It’s been awhile since I posted a poem.
I loved this one I found on the Writer’s Almanac today, which captures almost perfectly the richness of the inner life. I suppose one really can live well quietly and with little action, if one is suited to it.
Poem: “An Open Door” by William Reichard, from This Brightness. © Mid-List Press, 2007.
Across the sanctuary of a community church
a door stands ajar; stained glass windows
allow only some of the sun to enter; filtered
yellow, red, opalescent green drench the pews.
On the altar converted to stage, a circle of
students contemplates a question of vocation.
Through the open door, only light, daytime
invading the intimate dim familiar in churches,
the hazy quality of the house of god.
When a child, I wanted to be a vampire.
Or a scientist. Or an actor. The world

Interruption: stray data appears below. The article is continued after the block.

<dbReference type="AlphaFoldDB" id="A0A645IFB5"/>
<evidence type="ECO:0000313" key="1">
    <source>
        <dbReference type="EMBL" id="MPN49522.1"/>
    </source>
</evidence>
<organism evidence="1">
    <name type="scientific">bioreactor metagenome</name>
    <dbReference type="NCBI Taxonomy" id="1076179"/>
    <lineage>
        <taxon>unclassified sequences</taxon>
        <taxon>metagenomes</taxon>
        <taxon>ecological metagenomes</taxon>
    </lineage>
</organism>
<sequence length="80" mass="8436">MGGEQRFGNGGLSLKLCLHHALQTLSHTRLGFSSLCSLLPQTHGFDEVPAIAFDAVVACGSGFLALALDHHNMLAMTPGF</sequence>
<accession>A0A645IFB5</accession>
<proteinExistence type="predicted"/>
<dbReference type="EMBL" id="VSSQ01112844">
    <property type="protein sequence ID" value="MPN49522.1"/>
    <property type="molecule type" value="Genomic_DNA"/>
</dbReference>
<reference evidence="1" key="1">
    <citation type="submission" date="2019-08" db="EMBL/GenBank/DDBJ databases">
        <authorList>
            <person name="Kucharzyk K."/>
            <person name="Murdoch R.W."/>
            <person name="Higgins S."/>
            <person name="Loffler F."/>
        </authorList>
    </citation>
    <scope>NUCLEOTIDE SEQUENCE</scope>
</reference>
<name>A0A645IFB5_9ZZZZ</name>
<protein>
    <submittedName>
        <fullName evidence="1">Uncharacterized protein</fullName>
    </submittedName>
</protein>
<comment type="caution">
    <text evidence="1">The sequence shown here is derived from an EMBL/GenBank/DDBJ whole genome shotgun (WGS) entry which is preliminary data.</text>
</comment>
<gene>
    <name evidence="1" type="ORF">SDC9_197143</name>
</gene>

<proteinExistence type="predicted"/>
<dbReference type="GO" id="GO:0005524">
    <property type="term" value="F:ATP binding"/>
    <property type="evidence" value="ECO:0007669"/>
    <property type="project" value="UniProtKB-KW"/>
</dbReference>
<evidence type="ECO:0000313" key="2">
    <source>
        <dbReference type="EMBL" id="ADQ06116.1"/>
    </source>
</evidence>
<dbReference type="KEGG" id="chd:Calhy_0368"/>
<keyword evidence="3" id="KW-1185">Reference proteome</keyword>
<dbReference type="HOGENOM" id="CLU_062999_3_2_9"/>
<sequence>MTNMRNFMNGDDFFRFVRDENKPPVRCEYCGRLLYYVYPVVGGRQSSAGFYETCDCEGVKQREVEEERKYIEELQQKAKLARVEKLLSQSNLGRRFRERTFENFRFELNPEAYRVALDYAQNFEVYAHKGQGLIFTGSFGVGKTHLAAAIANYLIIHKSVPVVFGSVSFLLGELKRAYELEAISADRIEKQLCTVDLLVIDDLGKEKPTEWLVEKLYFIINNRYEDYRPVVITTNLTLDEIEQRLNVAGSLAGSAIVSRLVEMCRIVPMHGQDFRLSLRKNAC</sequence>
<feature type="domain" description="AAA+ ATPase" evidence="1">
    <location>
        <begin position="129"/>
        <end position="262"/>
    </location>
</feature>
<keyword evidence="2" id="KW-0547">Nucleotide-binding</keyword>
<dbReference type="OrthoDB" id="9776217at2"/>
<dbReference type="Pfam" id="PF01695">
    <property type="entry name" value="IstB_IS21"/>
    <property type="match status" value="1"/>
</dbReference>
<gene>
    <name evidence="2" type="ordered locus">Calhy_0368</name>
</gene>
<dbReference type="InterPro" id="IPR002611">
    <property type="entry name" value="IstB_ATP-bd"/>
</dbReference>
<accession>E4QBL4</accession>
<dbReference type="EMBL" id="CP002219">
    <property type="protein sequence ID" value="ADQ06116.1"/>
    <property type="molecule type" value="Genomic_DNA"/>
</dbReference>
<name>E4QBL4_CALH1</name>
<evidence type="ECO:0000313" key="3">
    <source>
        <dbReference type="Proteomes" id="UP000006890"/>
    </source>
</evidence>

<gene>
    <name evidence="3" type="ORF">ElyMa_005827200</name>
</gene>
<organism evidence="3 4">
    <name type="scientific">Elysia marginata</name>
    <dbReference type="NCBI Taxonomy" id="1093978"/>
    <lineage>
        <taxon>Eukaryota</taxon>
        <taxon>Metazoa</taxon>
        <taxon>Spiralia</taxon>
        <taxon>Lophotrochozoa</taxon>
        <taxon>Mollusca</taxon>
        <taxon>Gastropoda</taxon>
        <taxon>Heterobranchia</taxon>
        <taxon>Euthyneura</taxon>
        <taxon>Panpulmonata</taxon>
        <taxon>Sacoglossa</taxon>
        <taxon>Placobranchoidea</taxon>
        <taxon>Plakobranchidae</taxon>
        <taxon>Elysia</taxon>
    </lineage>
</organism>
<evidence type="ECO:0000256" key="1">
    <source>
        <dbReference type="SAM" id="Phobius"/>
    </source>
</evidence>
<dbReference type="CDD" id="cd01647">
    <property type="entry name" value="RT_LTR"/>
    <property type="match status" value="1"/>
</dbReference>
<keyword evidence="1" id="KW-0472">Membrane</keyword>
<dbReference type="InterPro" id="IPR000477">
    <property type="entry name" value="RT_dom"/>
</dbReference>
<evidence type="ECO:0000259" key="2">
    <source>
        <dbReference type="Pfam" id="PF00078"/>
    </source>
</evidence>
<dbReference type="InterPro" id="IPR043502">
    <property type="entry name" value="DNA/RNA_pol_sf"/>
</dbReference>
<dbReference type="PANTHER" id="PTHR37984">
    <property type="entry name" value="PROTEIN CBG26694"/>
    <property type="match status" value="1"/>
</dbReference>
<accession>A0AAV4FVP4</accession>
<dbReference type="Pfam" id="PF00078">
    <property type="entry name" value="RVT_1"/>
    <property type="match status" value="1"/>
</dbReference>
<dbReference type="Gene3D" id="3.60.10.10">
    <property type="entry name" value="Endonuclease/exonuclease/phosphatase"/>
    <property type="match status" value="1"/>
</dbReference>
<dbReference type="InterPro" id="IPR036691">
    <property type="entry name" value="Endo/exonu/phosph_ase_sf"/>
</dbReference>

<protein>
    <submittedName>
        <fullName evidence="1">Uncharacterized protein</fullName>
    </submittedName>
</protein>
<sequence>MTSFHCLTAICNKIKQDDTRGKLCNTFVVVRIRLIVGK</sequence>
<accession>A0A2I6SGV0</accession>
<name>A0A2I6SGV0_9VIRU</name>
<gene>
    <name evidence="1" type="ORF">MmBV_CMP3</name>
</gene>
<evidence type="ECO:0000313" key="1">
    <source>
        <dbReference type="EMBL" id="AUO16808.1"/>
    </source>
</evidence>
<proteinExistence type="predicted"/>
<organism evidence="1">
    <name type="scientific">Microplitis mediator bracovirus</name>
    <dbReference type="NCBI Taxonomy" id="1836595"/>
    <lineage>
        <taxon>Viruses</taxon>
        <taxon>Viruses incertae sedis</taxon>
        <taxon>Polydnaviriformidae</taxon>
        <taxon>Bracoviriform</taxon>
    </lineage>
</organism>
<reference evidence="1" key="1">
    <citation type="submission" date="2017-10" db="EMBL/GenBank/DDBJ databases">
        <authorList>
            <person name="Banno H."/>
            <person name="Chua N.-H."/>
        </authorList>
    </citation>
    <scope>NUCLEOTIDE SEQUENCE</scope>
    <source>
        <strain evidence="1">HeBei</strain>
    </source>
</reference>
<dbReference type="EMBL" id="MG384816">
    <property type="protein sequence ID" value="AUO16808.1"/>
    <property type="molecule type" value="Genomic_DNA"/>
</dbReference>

seemed open to me in a way it does not
seem open now. What is your passion,
the facilitator asks and students giggle.
What drives you? I try to focus
on the question at hand, but lose myself
in the sunlight streaming in through
the open door. In this, a sanctuary,
I don’t feel safe. What do you want
to be when you grow up? Not a teacher,
certainly; not a soldier; not a poet.
Who lives in the gray corners of a church
besides mice? What is that face in
the stained glass? When in college,
I wanted to be an archaeologist, wanted
to dig into the storied dirt of time and
come up with some history. In this room
I want to be a priest. It could be comforting,
living in the dark spaces of a church,
just me and the mice. What is your
vocation, the facilitator asks and
at this moment, I’d say, I am
a bringer of light; a man who stands
in a doorway flooded by sun;
I am a bird; someone who learns,
in shadow, the real shape of brightness.